How do I make this process faster? And don’t give me stuff like turn off the TV/internet/hole up in a cabin. 😉 How do i make the time I’m actually writing more effective?—Iapetus999
When I was in college, my idea of studying for an exam was to show up at my study partner’s house with a six-pack and turn on the TV. Absolutely true. She complained about it to everyone in the bar that night.
The way to make your writing time effective is to create the exact ambiance that allows you, personally, to concentrate. Everyone’s brain is different.
Do you concentrate best with voices in the background? I once wrote a whole novel to Suzanne Vega’s Solitude Standing. Another novel I wrote to Sting’s The Soul Cages. I’ve also written a lot to Dylan’s Desire, and the telling details I came up under that influence were some of the best in my life. Now I can’t take the voices anymore, so I listen to Julian Bream and Ottmar Liebert. I like the Gypsy Kings a lot, too, although they make me imitate South American writers.
When I was single, I used to write in cafes and bars. It was stimulating. And the material was endless.
The one thing I’ve never been able to take is silence—it feels like someone’s watching me.
Do you concentrate best with or without a view? Annie Dillard has been known to seal off a window so she won’t look outside while she’s working. But the banner on my website is my office—I have to be able to look into the distance. In fact, I have a U-shaped desk. When I lived in a tiny studio in downtown San Francisco, I had to put my desk in the middle of my living room like a school teacher because, in spite of needing an outdoor view, I also can’t sit with my back to the room. I tend to design my office as my favorite room in the house, and I’m always turning around to admire it.
Do you work best on a schedule? I don’t. But a lot of people do. It helps for them to have a certain time of day in which their brain can expect to kick into that alpha state. They’re like Pavlov’s dogs, drooling on cue.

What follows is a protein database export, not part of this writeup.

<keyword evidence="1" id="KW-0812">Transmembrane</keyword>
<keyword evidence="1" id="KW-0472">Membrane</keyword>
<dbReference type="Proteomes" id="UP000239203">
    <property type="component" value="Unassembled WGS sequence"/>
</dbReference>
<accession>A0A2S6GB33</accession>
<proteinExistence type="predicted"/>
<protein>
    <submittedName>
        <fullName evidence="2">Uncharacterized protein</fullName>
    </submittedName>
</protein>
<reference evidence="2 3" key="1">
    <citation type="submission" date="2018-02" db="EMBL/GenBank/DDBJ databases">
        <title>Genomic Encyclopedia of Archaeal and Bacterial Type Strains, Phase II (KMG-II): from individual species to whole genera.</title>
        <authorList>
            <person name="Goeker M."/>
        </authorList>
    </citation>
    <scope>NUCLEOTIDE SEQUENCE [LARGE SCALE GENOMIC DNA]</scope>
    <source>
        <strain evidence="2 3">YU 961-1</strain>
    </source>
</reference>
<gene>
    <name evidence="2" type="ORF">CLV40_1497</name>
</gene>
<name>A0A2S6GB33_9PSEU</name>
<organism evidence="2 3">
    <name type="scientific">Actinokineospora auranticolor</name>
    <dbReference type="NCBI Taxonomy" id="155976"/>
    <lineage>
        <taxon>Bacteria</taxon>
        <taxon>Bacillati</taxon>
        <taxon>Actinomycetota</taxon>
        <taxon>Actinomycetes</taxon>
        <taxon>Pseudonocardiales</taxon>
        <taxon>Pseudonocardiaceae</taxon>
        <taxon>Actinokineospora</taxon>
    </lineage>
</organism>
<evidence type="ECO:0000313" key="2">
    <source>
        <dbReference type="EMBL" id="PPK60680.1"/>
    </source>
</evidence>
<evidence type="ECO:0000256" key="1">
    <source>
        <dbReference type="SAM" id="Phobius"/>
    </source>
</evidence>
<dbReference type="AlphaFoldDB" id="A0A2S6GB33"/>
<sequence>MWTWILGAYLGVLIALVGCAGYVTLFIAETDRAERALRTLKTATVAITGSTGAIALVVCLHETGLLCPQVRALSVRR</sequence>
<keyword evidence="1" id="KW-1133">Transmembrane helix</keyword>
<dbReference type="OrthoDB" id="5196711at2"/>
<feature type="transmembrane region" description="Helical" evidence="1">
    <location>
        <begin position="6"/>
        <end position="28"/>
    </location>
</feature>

Do you need triggers? A lot of writers stop writing in mid-paragraph or even mid-sentence so it’s easy to pick up again the next day. Anne Lamott described a friend who went out for errands, rushed back home, and sat down in his coat to re-type his entire manuscript, hoping the momentum would slam a couple of fresh sentences onto the end. I like to focus on one thing at a time: a piece of dialog, a description, a character’s motivation, an analysis of part of the plot.
Do you need solid uninterrupted time, or do you appreciate a few little jolts to skew your perspective?
Do you need favorite photos and objects to stare at and handle, or do they distract you from your imaginary world?
Do you need to be surrounded by your notes, or do you need to work at a fresh, clean page?
Don’t underestimate your tools. Do you work best on a computer? I write my first drafts longhand. Sometimes I type on an old manual typewriter. I fill my notebooks with charts and doodles.
And never underestimate your image of yourself as a writer. Let yourself dwell on it outside your writing time. Picture who you want to be. Read up on the lives of your favorite authors. Imagine joining their ranks.
I’ve found that what I look forward to when I’m done working is actually one of the most important aspects of the whole thing. Blogging wears me out. I get off the computer feeling like I just got off a rocket from Mars. But a good day of writing fiction. . .that leaves me more conscious and physically alive than anything I know.
And looking forward to that makes my writing time the most effective of all.